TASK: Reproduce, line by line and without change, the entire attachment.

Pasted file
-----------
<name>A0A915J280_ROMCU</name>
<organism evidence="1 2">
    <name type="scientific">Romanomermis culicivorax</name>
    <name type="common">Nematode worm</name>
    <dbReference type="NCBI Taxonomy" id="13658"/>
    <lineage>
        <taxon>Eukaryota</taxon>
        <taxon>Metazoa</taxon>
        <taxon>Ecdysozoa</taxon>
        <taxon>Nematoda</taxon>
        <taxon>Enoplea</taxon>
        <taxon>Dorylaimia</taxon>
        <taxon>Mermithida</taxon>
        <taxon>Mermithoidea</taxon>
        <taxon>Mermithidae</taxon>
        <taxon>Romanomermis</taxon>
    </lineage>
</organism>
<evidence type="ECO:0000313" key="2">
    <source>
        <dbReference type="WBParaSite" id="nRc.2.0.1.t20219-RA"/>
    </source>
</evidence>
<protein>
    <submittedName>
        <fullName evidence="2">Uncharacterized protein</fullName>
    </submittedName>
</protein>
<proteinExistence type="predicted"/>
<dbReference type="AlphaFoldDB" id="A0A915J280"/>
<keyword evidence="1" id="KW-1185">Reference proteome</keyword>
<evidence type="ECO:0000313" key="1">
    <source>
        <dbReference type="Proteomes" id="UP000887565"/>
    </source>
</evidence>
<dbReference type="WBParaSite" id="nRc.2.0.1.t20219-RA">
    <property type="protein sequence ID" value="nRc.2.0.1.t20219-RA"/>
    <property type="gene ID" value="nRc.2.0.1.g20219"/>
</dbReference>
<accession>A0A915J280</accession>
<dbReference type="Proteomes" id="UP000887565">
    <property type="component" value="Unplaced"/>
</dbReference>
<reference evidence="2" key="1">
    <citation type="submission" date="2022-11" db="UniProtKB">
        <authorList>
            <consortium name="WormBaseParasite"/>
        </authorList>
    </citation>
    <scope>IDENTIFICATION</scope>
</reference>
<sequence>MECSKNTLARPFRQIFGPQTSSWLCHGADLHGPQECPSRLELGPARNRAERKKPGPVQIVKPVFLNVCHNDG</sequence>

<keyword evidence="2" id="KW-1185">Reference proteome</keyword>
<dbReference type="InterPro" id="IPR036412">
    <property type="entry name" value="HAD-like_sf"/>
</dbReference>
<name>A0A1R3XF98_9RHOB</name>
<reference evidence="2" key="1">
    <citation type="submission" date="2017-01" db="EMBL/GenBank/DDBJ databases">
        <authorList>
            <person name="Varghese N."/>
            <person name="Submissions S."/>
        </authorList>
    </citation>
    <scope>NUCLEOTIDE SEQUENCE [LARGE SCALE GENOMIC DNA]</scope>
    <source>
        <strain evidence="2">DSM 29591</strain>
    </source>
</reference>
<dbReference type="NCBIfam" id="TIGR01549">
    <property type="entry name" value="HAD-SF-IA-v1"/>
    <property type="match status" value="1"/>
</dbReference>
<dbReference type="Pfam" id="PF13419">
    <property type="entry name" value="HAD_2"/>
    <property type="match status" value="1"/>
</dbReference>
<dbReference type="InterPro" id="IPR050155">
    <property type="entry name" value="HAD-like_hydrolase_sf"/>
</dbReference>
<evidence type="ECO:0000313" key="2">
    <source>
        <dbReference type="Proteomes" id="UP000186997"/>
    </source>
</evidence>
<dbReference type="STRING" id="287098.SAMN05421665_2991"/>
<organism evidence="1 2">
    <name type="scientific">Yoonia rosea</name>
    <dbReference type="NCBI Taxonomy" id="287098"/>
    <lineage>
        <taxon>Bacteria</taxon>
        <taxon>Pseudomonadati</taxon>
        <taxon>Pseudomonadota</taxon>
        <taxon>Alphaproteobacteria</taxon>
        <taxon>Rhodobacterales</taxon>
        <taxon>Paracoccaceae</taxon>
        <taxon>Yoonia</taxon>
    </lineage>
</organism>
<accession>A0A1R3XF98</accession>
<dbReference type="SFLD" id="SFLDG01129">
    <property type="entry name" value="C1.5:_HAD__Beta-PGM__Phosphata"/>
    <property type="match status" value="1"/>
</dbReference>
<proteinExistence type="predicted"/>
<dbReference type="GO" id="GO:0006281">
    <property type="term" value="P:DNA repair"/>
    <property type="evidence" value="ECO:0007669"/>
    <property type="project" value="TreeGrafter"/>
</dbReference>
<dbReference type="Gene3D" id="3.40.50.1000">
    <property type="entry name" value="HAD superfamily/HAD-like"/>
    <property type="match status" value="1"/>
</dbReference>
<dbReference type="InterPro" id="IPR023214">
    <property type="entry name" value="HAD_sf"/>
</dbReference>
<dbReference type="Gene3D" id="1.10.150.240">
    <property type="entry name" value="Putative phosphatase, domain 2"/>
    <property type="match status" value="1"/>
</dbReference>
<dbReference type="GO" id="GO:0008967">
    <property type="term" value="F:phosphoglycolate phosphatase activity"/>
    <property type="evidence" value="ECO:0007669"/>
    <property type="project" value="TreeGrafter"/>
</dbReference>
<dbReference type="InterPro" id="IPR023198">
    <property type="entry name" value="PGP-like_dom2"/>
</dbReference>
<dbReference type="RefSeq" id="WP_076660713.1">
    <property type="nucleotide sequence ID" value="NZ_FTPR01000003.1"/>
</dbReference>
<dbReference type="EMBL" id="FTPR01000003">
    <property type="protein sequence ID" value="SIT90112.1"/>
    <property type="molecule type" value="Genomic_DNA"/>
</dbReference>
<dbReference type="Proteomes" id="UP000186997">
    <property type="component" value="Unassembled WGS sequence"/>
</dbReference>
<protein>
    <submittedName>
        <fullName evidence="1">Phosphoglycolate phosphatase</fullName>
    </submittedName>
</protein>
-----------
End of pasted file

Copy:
<name>A0A915J280_ROMCU</name>
<organism evidence="1 2">
    <name type="scientific">Romanomermis culicivorax</name>
    <name type="common">Nematode worm</name>
    <dbReference type="NCBI Taxonomy" id="13658"/>
    <lineage>
        <taxon>Eukaryota</taxon>
        <taxon>Metazoa</taxon>
        <taxon>Ecdysozoa</taxon>
        <taxon>Nematoda</taxon>
        <taxon>Enoplea</taxon>
        <taxon>Dorylaimia</taxon>
        <taxon>Mermithida</taxon>
        <taxon>Mermithoidea</taxon>
        <taxon>Mermithidae</taxon>
        <taxon>Romanomermis</taxon>
    </lineage>
</organism>
<evidence type="ECO:0000313" key="2">
    <source>
        <dbReference type="WBParaSite" id="nRc.2.0.1.t20219-RA"/>
    </source>
</evidence>
<protein>
    <submittedName>
        <fullName evidence="2">Uncharacterized protein</fullName>
    </submittedName>
</protein>
<proteinExistence type="predicted"/>
<dbReference type="AlphaFoldDB" id="A0A915J280"/>
<keyword evidence="1" id="KW-1185">Reference proteome</keyword>
<evidence type="ECO:0000313" key="1">
    <source>
        <dbReference type="Proteomes" id="UP000887565"/>
    </source>
</evidence>
<dbReference type="WBParaSite" id="nRc.2.0.1.t20219-RA">
    <property type="protein sequence ID" value="nRc.2.0.1.t20219-RA"/>
    <property type="gene ID" value="nRc.2.0.1.g20219"/>
</dbReference>
<accession>A0A915J280</accession>
<dbReference type="Proteomes" id="UP000887565">
    <property type="component" value="Unplaced"/>
</dbReference>
<reference evidence="2" key="1">
    <citation type="submission" date="2022-11" db="UniProtKB">
        <authorList>
            <consortium name="WormBaseParasite"/>
        </authorList>
    </citation>
    <scope>IDENTIFICATION</scope>
</reference>
<sequence>MECSKNTLARPFRQIFGPQTSSWLCHGADLHGPQECPSRLELGPARNRAERKKPGPVQIVKPVFLNVCHNDG</sequence>

<keyword evidence="2" id="KW-1185">Reference proteome</keyword>
<dbReference type="InterPro" id="IPR036412">
    <property type="entry name" value="HAD-like_sf"/>
</dbReference>
<name>A0A1R3XF98_9RHOB</name>
<reference evidence="2" key="1">
    <citation type="submission" date="2017-01" db="EMBL/GenBank/DDBJ databases">
        <authorList>
            <person name="Varghese N."/>
            <person name="Submissions S."/>
        </authorList>
    </citation>
    <scope>NUCLEOTIDE SEQUENCE [LARGE SCALE GENOMIC DNA]</scope>
    <source>
        <strain evidence="2">DSM 29591</strain>
    </source>
</reference>
<dbReference type="NCBIfam" id="TIGR01549">
    <property type="entry name" value="HAD-SF-IA-v1"/>
    <property type="match status" value="1"/>
</dbReference>
<dbReference type="Pfam" id="PF13419">
    <property type="entry name" value="HAD_2"/>
    <property type="match status" value="1"/>
</dbReference>
<dbReference type="InterPro" id="IPR050155">
    <property type="entry name" value="HAD-like_hydrolase_sf"/>
</dbReference>
<evidence type="ECO:0000313" key="2">
    <source>
        <dbReference type="Proteomes" id="UP000186997"/>
    </source>
</evidence>
<dbReference type="STRING" id="287098.SAMN05421665_2991"/>
<organism evidence="1 2">
    <name type="scientific">Yoonia rosea</name>
    <dbReference type="NCBI Taxonomy" id="287098"/>
    <lineage>
        <taxon>Bacteria</taxon>
        <taxon>Pseudomonadati</taxon>
        <taxon>Pseudomonadota</taxon>
        <taxon>Alphaproteobacteria</taxon>
        <taxon>Rhodobacterales</taxon>
        <taxon>Paracoccaceae</taxon>
        <taxon>Yoonia</taxon>
    </lineage>
</organism>
<accession>A0A1R3XF98</accession>
<dbReference type="SFLD" id="SFLDG01129">
    <property type="entry name" value="C1.5:_HAD__Beta-PGM__Phosphata"/>
    <property type="match status" value="1"/>
</dbReference>
<proteinExistence type="predicted"/>
<dbReference type="GO" id="GO:0006281">
    <property type="term" value="P:DNA repair"/>
    <property type="evidence" value="ECO:0007669"/>
    <property type="project" value="TreeGrafter"/>
</dbReference>
<dbReference type="Gene3D" id="3.40.50.1000">
    <property type="entry name" value="HAD superfamily/HAD-like"/>
    <property type="match status" value="1"/>
</dbReference>
<dbReference type="InterPro" id="IPR023214">
    <property type="entry name" value="HAD_sf"/>
</dbReference>
<dbReference type="Gene3D" id="1.10.150.240">
    <property type="entry name" value="Putative phosphatase, domain 2"/>
    <property type="match status" value="1"/>
</dbReference>
<dbReference type="GO" id="GO:0008967">
    <property type="term" value="F:phosphoglycolate phosphatase activity"/>
    <property type="evidence" value="ECO:0007669"/>
    <property type="project" value="TreeGrafter"/>
</dbReference>
<dbReference type="InterPro" id="IPR023198">
    <property type="entry name" value="PGP-like_dom2"/>
</dbReference>
<dbReference type="RefSeq" id="WP_076660713.1">
    <property type="nucleotide sequence ID" value="NZ_FTPR01000003.1"/>
</dbReference>
<dbReference type="EMBL" id="FTPR01000003">
    <property type="protein sequence ID" value="SIT90112.1"/>
    <property type="molecule type" value="Genomic_DNA"/>
</dbReference>
<dbReference type="Proteomes" id="UP000186997">
    <property type="component" value="Unassembled WGS sequence"/>
</dbReference>
<protein>
    <submittedName>
        <fullName evidence="1">Phosphoglycolate phosphatase</fullName>
    </submittedName>
</protein>